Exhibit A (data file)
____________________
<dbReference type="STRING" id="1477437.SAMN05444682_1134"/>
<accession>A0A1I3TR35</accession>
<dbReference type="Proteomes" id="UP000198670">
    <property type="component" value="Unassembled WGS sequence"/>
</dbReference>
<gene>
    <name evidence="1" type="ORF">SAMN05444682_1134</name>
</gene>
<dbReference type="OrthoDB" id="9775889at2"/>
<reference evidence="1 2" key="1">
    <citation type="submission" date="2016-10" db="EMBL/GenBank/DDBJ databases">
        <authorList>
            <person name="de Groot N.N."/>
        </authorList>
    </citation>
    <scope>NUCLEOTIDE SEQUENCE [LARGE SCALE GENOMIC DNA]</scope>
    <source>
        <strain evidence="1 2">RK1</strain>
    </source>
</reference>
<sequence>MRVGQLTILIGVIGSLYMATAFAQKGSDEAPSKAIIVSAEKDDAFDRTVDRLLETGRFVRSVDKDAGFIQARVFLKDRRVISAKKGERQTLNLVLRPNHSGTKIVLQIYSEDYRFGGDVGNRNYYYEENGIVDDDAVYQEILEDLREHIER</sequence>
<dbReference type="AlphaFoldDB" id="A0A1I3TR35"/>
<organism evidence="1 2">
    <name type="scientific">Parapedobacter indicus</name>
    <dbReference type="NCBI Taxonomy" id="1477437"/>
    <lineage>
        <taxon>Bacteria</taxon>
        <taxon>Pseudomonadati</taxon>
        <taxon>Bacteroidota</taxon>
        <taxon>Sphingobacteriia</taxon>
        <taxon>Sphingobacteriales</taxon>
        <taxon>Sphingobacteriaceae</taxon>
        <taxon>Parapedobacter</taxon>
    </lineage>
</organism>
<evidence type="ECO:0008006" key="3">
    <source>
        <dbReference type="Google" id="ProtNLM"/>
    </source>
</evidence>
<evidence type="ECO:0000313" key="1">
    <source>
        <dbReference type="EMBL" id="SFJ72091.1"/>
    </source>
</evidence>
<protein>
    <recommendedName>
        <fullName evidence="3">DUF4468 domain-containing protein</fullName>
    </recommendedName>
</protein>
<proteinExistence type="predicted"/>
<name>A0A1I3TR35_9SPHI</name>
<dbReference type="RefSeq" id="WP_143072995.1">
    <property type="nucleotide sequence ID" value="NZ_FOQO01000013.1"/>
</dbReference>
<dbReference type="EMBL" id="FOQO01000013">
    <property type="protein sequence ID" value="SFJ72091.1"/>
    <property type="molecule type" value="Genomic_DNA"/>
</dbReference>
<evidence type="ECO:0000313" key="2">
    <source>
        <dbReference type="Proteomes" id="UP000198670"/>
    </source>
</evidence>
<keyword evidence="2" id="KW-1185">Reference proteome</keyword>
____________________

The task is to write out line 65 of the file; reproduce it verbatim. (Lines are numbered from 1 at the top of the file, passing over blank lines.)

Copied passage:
<keyword evidence="2" id="KW-1185">Reference proteome</keyword>